by Brenée Goforth
Communications Associate, John Locke Foundation
This week, JLF’s Joe Coletti wrote a research brief on a recent Ed Glaeser interview that sheds light on how America’s programs to mitigate risk for the middle class have impaired opportunities for young people. Coletti writes:
Over the past century, our rich country has taken steps to protect people from risks with Social Security, Medicare, zoning regulations, occupational licenses, minimum wages, and other programs. Glaeser sees that all of these contribute to the “number of ways in which the modern American economy isn’t working all that well for them [young people].” Young people see that “insiders have managed to stack the deck against outsiders.”
For instance, restrictive zoning laws have made housing costs prohibitive for young would-be homeowners. Coletti writes:
“Prior to 1980,” Glaeser comments, “poor people moved to high-wage areas.” But it has become prohibitively expensive to live in those places because existing homeowners limited what could be done with the nearby properties. These restrictions leave housing supply unable to keep up with demand. As a result, “there’s this intergenerational redistribution that’s occurred by restricting housing supply,” which means “younger people just don’t have housing wealth.” Glaeser’s interviewer adds, “By 2013, a 35- to 44-year-old person at the 75th percentile had less than half as much home equity (adjusted for inflation) as his counterpart did 30 years earlier.”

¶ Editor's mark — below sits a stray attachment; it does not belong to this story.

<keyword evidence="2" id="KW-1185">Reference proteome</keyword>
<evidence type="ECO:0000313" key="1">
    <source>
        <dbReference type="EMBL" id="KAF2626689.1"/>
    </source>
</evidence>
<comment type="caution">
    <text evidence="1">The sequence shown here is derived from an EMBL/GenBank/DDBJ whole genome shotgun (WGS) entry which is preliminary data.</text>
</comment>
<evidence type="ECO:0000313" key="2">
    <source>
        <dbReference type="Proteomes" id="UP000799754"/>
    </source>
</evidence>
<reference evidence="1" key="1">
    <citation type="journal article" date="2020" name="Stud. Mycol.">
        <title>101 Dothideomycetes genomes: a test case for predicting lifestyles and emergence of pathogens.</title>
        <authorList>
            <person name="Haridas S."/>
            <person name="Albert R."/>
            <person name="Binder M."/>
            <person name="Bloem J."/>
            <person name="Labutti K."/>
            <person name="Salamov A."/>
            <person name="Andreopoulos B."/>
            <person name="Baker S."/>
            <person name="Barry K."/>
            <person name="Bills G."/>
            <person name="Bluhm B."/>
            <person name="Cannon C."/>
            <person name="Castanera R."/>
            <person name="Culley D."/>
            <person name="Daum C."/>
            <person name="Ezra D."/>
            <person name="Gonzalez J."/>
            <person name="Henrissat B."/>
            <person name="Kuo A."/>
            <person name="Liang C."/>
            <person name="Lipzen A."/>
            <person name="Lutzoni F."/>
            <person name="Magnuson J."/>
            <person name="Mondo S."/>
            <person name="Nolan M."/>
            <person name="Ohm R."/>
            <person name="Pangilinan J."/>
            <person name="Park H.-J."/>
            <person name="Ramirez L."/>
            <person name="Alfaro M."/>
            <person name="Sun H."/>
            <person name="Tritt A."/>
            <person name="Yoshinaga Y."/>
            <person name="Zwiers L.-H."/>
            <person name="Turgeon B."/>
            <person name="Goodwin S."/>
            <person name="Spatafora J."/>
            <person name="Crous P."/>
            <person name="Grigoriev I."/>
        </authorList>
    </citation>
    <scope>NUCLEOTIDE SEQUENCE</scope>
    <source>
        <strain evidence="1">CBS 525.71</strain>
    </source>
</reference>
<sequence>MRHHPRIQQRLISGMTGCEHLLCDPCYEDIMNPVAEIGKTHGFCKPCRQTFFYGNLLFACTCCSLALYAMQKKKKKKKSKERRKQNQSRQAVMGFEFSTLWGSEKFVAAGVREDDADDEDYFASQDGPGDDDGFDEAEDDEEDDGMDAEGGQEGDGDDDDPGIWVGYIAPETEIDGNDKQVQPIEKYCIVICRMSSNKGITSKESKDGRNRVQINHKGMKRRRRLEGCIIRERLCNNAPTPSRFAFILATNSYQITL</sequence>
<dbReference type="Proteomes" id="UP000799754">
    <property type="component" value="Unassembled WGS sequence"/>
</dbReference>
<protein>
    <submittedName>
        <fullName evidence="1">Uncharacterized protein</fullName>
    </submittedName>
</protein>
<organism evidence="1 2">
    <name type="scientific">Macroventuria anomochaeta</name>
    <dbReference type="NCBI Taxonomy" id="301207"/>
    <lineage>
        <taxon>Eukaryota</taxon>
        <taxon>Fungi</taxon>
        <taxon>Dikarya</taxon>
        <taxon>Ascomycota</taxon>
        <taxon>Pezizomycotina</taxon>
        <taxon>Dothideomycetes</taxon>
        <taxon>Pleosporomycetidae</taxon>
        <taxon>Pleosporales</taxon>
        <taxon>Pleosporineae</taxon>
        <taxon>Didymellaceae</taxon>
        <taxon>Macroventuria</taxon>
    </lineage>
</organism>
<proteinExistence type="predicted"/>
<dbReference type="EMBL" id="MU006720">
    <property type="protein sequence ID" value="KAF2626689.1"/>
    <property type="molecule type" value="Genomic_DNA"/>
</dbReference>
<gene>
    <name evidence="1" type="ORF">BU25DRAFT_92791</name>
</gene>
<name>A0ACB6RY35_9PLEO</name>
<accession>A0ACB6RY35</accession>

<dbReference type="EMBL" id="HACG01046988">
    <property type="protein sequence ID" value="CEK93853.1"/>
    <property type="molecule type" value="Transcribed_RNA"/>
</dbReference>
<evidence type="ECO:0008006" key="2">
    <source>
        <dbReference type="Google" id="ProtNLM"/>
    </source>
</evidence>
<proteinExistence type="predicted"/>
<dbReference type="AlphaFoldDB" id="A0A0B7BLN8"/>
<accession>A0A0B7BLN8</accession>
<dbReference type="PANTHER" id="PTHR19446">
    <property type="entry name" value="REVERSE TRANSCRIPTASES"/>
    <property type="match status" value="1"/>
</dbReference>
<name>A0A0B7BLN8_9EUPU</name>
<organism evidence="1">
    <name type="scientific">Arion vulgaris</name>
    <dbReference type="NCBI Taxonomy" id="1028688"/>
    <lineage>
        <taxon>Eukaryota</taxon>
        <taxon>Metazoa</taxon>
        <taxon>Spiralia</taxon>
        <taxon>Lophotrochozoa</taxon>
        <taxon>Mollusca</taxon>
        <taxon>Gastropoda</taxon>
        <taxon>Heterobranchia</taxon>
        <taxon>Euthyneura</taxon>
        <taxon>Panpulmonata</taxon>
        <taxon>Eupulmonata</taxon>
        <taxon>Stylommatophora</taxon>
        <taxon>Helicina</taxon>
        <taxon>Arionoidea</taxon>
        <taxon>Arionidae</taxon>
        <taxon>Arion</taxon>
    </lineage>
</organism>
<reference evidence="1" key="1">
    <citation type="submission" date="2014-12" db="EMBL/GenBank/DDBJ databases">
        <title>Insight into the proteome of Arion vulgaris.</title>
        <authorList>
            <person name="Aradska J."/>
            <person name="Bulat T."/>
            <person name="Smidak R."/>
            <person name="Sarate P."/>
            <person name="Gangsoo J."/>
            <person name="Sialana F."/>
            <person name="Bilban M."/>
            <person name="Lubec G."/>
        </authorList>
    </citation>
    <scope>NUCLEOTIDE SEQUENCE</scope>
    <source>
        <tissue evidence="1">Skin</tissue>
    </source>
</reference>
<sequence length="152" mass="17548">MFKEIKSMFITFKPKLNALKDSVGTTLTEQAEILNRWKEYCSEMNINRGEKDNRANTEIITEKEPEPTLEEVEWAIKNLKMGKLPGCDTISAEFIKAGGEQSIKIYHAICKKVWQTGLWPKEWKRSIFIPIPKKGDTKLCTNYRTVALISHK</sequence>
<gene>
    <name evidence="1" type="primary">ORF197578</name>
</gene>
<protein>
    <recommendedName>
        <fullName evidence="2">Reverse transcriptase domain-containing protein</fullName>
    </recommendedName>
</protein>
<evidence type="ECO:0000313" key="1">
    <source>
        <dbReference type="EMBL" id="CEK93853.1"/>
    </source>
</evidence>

However, there is hope. Coletti says:
Fortunately, we have an opportunity to follow those of a previous generation and “advocate for freedom, not only because of its economic benefits but also because all humans deserve a chance to chart their destiny, free from the overweening grip of the state.” New members of the Raleigh City Council are willing to give homeowners more flexibility to create more housing in their backyards and ease height restrictions. Other zoning rules could also be loosened. Occupational licensing, which restricts opportunities to work, is in retreat in other states and under threat in North Carolina. Some places have even begun to ensure protections for child entrepreneurs and their lemonade stands against overly zealous regulators.